ARTICLE X
CORPORATIONS

[Corporations; formation of]
Section 1.   Corporations may be formed under general law; but shall not be created by special act, except for municipal purposes, and in cases where, in the judgment of the legislature, the objects of the corporation cannot be attained under general laws. All general laws and special acts passed pursuant to this section may be altered from time to time or repealed. (Formerly §1 of Art. 8. Renumbered by Constitutional Convention of 1938 and approved by vote of the people November 8, 1938.)

[Dues of corporations]
§2. Dues from corporations shall be secured by such individual liability of the corporators and other means as may be prescribed by law. (Formerly §2 of Art. 8. Renumbered by Constitutional Convention of 1938 and approved by vote of the people November 8, 1938.)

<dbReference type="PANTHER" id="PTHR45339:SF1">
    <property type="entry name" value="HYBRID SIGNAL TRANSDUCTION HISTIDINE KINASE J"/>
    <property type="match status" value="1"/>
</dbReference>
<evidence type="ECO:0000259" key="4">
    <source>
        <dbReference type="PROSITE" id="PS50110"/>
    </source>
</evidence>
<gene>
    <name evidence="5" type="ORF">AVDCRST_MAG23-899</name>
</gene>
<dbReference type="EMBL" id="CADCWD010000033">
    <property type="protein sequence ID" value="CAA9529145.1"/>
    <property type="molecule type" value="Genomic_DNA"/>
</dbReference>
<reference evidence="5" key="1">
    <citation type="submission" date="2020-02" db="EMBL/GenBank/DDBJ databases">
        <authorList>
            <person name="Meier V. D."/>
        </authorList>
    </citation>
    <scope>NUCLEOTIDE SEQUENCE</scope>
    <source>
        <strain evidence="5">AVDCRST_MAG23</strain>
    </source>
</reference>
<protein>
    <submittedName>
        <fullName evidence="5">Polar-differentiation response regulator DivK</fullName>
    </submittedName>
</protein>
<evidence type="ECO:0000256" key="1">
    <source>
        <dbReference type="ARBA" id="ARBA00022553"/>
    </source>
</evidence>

[Savings bank charters; savings and loan association charters;
special charters not to be granted]
§3. The legislature shall, by general law, conform all charters of savings banks, savings and loan associations, or institutions for savings, to a uniformity of powers, rights and liabilities, and all charters hereafter granted for such corporations shall be made to conform to such general law, and to such amendments as may be made thereto. The legislature shall have no power to pass any act granting any special charter for banking purposes; but corporations or associations may be formed for such purposes under general laws. (Formerly §4 of Art. 8. Renumbered by Constitutional Convention of 1938 and approved by vote of the people November 8, 1938; amended by vote of the people November 8, 1983.)

[Corporations; definition; right to sue and be sued]